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Keon Coleman Dynasty Value

By Jared Smola | Updated on Wed, 01 May 2024 . 2:42 PM EDT
Keon Coleman Dynasty Value: The next Mike Williams?



Keon Coleman boasts some of the most impressive highlights in this year's WR class. He combines a big frame with high-end ball skills to make some awesome contested catches.

But you might be surprised to find out how often Coleman lost 50/50 balls. And that's not even the most concerning thing about his profile ...

Read on to find out why Coleman looks like one of the riskier WR prospects in the 2024 class.


Keon Coleman Dynasty Values

Dynasty 1-qb Dynasty Superflex
Non-PPR 35.3 Non-PPR 22.5
PPR 36.3 PPR 26.5
TE Premium 35.9 TE Premium 26.6

To see Keon Coleman's value for your exact league setup, check out our Dynasty Draft War Room.


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Keon Coleman Draft Profile

Position: WR
Height: 6'3
Weight: 213
Draft Age: 20.9
NFL Draft Pick: Round 2, Pick 1

Draft Sharks Model Score: 7.42
Analytics Score: 0.44
Film Score: 0.41
Production Score: 0.44

Keon Coleman Combine Results

Wingspan Arm Length HAnd Size 40-yard Dash 10-yard split
78.1" 32.1" 9.4" 4.61 seconds 1.54 seconds
Bench Press Vertical Broad Jump 3-cone drill 20-yard shuttle
DNP 38.0" 10'7 DNP DNP

Percentiles vs Combine wide receivers since 1999, per MockDraftable


Keon Coleman College Stats

games targets receptions rec yards yards per catch rec tds
2021 10 9 7 50 7.1 1
2022 12 88 58 798 13.8 7
2023 12 87 50 658 13.2 11

Highly Sought After Recruit

Coleman played on both sides of the ball at Opelousas Catholic High School. He had a huge 2019 junior season, racking up 1,143 yards and 22 TDs on offense and picking off seven passes on defense.

Coleman ultimately garnered a four-star grade from most recruiting services and scholarship offers from over 40 schools.

Michigan State Breakout

He opted to head to Michigan State but played just 87 snaps as a freshman on a WR corps led by future NFLers Jayden Reed and Jalen Nailor.

But Coleman emerged as the Spartans’ No. 1 WR the following season, ahead of then-senior Jayden Reed. Coleman led the squad in all major receiving categories, accounting for:

  • 22.5% of the receptions
  • 27.7% of the receiving yards
  • 30.4% of the receiving TDs

He also beat Reed 2.07 to 1.83 in yards per route, although Coleman ranked just 107th among 198 qualifying WRs nationwide. He ranked 79th in Pro Football Focus receiving grade.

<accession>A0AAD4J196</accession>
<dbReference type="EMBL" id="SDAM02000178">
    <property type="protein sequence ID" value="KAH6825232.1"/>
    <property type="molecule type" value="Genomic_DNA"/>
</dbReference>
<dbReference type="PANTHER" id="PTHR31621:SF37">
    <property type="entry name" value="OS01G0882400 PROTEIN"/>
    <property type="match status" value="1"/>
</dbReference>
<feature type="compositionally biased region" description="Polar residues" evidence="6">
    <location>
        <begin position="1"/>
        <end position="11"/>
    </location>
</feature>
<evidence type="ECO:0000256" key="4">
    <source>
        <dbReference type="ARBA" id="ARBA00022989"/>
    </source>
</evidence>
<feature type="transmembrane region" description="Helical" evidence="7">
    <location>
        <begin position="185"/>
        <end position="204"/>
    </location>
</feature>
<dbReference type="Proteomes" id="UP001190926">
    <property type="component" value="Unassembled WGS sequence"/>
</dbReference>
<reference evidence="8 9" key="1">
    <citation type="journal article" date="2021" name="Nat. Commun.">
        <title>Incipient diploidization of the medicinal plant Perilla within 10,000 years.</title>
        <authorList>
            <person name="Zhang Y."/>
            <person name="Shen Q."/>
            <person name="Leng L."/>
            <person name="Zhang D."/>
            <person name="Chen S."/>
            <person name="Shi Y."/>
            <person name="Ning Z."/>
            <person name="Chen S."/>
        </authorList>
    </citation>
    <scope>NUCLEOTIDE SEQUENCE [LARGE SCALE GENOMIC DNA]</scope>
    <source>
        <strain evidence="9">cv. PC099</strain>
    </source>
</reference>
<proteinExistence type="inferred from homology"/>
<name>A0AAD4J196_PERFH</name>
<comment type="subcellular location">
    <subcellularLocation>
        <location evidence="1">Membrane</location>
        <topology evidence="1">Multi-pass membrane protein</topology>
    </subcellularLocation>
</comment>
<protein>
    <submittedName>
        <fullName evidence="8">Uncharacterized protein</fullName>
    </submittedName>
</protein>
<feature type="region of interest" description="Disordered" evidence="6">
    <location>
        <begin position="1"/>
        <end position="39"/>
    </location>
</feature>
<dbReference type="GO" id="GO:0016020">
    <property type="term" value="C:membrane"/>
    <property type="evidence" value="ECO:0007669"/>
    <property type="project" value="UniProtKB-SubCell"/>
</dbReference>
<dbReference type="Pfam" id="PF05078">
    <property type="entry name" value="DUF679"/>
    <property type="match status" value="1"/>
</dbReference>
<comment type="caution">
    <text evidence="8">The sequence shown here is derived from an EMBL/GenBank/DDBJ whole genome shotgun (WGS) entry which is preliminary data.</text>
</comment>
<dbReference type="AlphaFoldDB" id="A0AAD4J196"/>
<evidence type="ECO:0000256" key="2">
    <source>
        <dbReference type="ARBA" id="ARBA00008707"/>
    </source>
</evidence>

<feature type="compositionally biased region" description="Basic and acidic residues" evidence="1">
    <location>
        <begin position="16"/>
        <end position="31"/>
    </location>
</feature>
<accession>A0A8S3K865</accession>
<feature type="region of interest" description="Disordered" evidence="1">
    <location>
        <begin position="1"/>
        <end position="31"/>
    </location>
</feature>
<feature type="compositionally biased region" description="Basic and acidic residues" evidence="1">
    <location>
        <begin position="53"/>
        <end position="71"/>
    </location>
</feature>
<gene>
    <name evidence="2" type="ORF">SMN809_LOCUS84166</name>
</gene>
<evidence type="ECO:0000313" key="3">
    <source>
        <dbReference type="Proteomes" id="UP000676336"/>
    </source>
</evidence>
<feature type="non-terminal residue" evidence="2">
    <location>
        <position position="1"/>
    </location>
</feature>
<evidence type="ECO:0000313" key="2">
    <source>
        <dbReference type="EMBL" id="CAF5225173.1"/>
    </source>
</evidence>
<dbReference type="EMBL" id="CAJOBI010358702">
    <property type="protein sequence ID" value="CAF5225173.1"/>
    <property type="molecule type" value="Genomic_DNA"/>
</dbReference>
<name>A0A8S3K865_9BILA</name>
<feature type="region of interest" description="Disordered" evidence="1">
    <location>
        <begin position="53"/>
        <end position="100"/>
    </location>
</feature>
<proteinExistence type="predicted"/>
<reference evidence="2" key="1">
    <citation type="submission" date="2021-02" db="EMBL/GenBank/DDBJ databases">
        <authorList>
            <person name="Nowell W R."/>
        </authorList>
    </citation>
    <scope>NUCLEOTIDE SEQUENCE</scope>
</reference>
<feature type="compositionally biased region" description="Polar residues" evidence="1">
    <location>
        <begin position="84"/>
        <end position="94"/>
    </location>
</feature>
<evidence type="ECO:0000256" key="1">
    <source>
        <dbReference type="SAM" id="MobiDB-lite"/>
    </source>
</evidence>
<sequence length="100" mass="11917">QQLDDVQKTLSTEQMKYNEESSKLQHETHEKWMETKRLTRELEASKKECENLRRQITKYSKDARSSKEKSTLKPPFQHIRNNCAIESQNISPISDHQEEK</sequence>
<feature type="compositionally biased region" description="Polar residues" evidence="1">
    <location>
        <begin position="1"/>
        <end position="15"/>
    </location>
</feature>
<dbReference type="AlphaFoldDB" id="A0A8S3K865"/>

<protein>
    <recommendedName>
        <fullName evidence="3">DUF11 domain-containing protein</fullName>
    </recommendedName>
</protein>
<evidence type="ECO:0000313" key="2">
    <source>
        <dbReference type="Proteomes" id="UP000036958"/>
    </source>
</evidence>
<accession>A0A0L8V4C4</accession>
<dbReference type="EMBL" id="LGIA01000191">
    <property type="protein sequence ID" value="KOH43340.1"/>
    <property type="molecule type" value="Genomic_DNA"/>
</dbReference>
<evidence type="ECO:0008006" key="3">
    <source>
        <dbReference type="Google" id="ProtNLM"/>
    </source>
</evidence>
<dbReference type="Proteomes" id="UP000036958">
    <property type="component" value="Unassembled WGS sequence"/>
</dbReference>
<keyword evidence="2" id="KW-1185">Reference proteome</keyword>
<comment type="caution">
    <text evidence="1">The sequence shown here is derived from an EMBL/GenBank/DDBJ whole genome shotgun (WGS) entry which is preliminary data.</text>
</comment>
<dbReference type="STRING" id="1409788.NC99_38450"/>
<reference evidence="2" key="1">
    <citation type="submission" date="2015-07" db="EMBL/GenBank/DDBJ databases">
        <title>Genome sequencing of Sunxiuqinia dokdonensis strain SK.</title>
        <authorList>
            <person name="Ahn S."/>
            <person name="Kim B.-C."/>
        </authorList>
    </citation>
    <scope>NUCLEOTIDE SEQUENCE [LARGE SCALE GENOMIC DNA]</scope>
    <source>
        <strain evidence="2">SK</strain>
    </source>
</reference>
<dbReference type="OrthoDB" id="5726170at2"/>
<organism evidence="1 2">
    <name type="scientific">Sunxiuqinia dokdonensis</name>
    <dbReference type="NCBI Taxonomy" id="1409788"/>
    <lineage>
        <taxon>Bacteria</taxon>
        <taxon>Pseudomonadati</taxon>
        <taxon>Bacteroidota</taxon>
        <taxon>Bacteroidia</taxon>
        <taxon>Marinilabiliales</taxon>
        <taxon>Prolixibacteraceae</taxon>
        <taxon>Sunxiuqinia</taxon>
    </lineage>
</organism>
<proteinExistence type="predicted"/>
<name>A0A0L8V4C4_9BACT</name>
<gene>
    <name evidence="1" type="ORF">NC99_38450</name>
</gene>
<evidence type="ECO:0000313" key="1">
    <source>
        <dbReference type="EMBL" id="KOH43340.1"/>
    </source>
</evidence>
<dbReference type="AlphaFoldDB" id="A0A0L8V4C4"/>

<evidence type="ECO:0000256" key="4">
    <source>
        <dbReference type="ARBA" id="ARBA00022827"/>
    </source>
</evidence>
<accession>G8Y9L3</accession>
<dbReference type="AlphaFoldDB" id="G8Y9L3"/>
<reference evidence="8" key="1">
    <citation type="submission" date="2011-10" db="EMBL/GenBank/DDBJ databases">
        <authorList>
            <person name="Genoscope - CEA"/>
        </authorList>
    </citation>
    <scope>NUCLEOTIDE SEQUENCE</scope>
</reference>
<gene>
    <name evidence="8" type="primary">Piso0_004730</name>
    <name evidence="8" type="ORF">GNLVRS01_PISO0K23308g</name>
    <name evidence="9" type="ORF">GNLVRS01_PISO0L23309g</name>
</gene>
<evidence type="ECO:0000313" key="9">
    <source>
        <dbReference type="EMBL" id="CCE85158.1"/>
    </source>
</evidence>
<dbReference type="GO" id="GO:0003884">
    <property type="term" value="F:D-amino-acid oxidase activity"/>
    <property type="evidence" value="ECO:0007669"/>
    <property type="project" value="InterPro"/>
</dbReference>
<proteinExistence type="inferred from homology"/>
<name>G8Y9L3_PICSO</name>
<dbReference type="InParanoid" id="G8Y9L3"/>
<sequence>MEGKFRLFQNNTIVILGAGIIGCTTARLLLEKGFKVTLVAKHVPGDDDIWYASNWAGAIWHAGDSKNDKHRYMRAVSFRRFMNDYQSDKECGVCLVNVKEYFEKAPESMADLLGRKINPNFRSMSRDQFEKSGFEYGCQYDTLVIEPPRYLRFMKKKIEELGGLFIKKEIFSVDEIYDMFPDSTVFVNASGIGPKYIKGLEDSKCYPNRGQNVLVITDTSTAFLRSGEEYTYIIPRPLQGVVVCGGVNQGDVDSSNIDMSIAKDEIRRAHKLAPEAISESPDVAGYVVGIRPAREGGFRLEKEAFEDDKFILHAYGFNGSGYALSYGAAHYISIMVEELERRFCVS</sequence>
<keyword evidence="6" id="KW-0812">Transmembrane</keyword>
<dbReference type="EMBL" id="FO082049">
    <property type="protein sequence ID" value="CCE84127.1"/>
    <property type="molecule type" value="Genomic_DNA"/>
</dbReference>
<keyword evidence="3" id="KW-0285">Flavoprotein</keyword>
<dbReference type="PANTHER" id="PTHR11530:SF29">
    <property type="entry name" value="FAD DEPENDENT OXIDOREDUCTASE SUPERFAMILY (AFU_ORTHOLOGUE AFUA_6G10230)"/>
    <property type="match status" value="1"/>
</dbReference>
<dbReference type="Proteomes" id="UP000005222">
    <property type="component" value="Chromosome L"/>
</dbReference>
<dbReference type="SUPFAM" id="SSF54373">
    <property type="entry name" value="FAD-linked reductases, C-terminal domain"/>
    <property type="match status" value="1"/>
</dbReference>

Coleman Transfers to Florida State

Coleman opted to enter the transfer portal in April 2023 and made the move to Florida State in May.

Michigan State was in the midst of a QB competition at that point, but Coleman cited Florida State’s culture as the reason for his transfer.

“Out of high school, they were recruiting me pretty hard. They have a great quarterback, great receiving room. Most of all, I love the coaching staff. They’ve got 90 percent of the team coming back this year so we have a chance to do something very special and I just wanted to be a part of that.”

Underwhelming 2023 Season

Coleman missed one game with an undisclosed injury last year and opted out of the Orange Bowl. He still led the Seminoles in all major receiving categories. His market shares in 12 games played:

  • 22.0% of the receptions
  • 21.9% of the receiving yards
  • 45.8% of the receiving TDs

Coleman’s 11 TDs tied for 11th most in the country.

But, by many measures, Coleman wasn’t even the best WR on his own team last year. Check out how he compared to Johnny Wilson in key metrics:

Coleman wilson
Targets Per Game 7.3 7.0
Catches Per Game 4.2 4.1
Yards Per Game 54.8 61.7
TDs Per Game 0.9 0.2
Targets Per Route 0.23 0.27
Yards Per Target 7.6 8.8
Yards Per Route 1.74 2.42
PFF Receiving Grade 70.6 74.7

It’s certainly worth noting that Wilson was a 22-year-old senior while Coleman was a 20-year-old junior. And Wilson had a full season of experience in Florida State’s offense. Coleman didn’t even get a full 2023 offseason in the system after arriving in May.

But it was still a fairly underwhelming season for Coleman. He ranked 149th in PFF receiving grade among 286 WRs in the country with 50+ targets and 175th in yards per route. 

A final note: 39.8% of Coleman's yardage for the season came in two games. He failed to reach 50 yards in six of his 12 outings.


The Draft War Room is your fantasy football cheat sheet for dynasty rookie drafts. Sync your league today to see how Keon Coleman and the rest of the rookies rank in your league.